Having a Squatted Truck Could Soon Be Illegal In 1 State
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Before you make any car modifications, you should always make sure you know what’s illegal in different states. Nine months ago, a petition was started on Change.org to make squatted trucks, or the “Carolina Squat,” illegal.
The petition has over 71,000 signatures. A new bill banning the Carolina Squat has passed North Carolina’s House of Representatives, according to WCTI. Here’s what a squatted truck is, the issues these modifications can cause, and potential penalties if the law passes. Squatted trucks were used in the past for Baja races
What is a squatted truck?
A squatted truck is a truck with the front end raised and the rear lowered or unmodified. With the rear-end close to the ground, the truck looks like it’s squatting, hence the name. While often nicknamed the Carolina Squat, the trend first appeared in California, according to Top Speed.
The trend is inspired by Baja races in the desert terrains of California. Since the Baja is raced on hilly surfaces, there are a lot of jumps. The squat allows the truck to land on its rear first to avoid a nose-dive. Nose-dives could cause serious damage to the truck and prevent drivers from finishing the race.
North Carolina lawmakers are hoping to pass a bill to ban these modifications since they can lead to several safety hazards.
Why do people squat their trucks?
Other than Baja racing, squatting has no real practical purpose. The Carolina Squat trend is most popular in Southern states as well as North and South Dakota. Nowadays, most of the drivers that squat their trucks do it for the aesthetic.
The Carolina Squat is popular on various social media sites. There are Facebook groups and Instagram pages devoted to this type of modified vehicle. The market demand has led some manufacturers to produce their own squat kits for anyone to buy.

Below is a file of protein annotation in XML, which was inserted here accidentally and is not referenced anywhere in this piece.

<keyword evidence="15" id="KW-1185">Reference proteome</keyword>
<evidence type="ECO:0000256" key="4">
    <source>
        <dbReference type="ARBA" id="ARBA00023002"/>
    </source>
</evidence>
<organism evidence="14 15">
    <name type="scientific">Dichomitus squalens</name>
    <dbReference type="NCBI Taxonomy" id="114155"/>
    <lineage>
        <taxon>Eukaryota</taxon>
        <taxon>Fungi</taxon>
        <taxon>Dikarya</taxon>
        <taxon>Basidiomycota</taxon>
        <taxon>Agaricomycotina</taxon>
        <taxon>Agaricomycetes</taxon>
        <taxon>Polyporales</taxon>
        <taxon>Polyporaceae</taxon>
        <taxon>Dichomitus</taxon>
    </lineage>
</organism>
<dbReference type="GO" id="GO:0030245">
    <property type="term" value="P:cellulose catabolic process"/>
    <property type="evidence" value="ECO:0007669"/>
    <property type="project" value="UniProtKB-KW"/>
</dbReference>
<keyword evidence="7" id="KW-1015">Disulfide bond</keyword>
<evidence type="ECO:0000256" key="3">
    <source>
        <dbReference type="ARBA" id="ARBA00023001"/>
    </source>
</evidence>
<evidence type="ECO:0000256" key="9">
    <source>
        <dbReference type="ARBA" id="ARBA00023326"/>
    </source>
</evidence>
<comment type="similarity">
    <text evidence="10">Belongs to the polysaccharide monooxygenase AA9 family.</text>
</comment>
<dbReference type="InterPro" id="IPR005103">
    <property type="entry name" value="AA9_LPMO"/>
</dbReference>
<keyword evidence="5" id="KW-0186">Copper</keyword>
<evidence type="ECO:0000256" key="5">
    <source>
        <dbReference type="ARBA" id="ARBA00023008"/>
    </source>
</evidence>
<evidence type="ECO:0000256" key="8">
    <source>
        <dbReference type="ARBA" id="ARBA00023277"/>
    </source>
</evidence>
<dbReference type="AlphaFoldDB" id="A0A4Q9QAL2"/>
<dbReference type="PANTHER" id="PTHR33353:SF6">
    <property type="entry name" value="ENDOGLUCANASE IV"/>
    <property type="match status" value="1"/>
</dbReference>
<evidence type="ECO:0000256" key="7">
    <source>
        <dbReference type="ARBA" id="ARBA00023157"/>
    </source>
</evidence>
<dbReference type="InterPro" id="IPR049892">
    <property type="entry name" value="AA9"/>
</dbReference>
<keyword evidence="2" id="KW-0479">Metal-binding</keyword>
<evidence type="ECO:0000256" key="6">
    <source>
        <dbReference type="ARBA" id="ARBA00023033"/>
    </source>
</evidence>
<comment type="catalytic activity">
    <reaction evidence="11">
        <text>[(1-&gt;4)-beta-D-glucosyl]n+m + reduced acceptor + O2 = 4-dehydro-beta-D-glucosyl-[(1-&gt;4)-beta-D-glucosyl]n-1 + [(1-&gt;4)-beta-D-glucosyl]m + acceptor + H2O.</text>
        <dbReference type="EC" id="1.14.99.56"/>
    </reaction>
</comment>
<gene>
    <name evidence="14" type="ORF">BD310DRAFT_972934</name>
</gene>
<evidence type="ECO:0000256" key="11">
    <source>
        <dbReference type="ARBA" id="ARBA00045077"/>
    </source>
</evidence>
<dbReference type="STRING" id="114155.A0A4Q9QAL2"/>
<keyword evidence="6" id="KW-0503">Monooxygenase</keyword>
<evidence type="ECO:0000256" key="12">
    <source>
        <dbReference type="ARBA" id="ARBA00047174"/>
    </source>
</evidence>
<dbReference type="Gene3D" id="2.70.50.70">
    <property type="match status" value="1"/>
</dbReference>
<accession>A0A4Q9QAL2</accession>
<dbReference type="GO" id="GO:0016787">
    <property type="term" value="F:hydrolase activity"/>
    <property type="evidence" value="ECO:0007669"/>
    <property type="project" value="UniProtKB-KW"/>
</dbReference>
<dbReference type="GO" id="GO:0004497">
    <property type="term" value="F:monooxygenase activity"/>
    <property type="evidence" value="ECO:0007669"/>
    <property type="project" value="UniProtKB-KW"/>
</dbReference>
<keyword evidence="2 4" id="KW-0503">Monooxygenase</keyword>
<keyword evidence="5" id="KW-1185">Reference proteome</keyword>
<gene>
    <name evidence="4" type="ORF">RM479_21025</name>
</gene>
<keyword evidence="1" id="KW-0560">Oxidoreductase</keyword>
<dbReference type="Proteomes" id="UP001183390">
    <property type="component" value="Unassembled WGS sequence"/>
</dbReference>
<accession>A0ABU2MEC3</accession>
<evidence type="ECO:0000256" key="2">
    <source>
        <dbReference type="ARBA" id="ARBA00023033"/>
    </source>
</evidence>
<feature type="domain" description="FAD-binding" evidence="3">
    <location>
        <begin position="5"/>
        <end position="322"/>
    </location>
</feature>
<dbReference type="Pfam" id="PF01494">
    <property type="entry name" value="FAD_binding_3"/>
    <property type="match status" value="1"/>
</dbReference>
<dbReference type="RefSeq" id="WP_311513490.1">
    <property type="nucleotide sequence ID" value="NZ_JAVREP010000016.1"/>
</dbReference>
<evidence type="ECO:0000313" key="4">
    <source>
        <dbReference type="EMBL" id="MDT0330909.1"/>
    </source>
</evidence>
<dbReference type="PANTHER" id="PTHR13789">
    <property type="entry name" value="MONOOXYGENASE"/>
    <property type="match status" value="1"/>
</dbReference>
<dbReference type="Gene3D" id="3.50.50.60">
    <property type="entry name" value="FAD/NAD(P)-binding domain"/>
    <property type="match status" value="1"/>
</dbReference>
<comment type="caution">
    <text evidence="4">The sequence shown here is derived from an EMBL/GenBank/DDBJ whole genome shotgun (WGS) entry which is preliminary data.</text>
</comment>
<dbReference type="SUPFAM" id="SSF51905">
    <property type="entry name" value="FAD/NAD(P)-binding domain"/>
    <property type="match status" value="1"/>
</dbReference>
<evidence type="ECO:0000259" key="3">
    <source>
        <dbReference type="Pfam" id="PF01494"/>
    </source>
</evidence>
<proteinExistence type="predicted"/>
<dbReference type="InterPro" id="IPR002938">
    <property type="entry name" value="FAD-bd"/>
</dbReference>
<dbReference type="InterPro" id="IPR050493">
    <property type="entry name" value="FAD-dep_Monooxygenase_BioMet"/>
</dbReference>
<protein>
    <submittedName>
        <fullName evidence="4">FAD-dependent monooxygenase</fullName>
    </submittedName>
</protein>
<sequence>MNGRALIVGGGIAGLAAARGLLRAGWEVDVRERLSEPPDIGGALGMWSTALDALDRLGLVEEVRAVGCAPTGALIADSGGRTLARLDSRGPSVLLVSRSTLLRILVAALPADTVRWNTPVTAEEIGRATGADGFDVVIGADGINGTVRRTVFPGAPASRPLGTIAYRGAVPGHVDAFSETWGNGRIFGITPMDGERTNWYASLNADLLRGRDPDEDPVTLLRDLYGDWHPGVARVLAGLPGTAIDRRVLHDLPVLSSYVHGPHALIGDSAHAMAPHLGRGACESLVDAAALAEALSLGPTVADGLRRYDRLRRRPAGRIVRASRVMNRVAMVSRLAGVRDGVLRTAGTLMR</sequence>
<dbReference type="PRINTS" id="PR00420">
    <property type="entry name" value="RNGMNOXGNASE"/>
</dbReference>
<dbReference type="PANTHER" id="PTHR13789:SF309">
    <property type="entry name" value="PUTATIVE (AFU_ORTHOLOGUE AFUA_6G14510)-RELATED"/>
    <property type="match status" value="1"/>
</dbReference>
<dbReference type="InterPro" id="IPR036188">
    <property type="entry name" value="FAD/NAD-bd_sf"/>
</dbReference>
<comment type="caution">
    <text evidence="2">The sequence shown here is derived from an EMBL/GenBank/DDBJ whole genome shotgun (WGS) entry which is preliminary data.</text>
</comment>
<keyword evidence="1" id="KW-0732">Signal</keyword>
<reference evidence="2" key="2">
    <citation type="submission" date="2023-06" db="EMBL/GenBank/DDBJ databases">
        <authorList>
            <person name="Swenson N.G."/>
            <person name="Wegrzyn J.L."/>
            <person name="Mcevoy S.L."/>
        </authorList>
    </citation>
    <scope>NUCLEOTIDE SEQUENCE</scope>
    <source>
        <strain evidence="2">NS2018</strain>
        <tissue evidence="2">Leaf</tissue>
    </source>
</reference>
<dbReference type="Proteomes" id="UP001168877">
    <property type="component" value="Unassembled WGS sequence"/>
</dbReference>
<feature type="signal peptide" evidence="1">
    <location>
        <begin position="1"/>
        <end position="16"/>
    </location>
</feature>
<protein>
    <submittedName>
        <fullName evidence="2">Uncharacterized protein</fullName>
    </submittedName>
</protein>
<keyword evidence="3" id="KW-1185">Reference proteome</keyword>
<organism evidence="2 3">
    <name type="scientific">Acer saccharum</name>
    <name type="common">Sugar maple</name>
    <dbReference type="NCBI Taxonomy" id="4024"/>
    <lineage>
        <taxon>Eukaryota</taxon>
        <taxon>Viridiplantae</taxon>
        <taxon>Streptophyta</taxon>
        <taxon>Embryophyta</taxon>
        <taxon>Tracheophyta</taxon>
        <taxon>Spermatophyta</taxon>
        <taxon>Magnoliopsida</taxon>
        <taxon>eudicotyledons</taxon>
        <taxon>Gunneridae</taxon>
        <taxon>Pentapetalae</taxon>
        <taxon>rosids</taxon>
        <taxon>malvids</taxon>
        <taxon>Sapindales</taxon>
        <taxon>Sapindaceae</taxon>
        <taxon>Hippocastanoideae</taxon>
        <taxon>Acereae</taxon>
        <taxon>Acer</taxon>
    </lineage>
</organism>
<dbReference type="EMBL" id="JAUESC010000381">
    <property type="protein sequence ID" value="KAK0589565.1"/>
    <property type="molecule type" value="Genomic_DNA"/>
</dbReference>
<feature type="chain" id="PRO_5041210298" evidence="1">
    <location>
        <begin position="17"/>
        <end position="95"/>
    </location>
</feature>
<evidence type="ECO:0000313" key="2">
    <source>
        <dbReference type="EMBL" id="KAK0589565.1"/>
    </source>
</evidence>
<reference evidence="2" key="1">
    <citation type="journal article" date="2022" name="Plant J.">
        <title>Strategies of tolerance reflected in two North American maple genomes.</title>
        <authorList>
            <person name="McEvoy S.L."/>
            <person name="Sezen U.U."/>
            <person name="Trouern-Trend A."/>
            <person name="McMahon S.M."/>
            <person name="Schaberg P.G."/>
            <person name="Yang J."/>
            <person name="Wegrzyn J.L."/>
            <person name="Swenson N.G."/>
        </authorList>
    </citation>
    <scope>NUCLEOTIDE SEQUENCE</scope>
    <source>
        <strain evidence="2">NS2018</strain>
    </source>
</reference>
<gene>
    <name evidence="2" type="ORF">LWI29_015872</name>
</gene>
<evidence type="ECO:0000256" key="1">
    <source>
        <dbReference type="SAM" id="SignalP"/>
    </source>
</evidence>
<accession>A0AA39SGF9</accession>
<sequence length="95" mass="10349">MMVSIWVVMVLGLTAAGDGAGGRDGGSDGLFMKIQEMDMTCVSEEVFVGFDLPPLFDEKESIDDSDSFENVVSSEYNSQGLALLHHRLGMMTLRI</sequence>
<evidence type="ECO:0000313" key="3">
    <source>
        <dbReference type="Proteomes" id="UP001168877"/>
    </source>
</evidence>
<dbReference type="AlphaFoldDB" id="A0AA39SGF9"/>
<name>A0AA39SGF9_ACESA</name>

Why are these modifications dangerous?
The Carolina Squat has several drawbacks and potential dangers. The higher the truck, the harder it is to see ahead of you, and the likelihood of crashes greatly increases. A squatted truck loses its towing capability since its rear is already on the ground, and the suspension typically wears out quicker.
When the truck angle changes, so do the headlights; the lights will illuminate the sky instead of the road. The lights can also point over the top of oncoming cars and blind drivers on the other side which can increase the risk of crashes.
For these reasons and other safety concerns, North Carolina lawmakers are working to ban squatted trucks. The bill states that “A private passenger automobile shall not be modified or altered by elevating more than three inches from the manufacturer’s specified height in the front and lowering the automobile more than two inches from the specified height in the rear.”
According to WCTI, if the bill passes, drivers with squatted trucks will be charged a fine or even lose their driver’s license.
You’ll want to make sure you’re protected from any unexpected accidents caused by modified vehicles or dangerous driving behavior. Jerry can help you compare car insurance rates from top companies for maximum savings. The free app will gather competitive quotes to get you the best price for the coverage you need.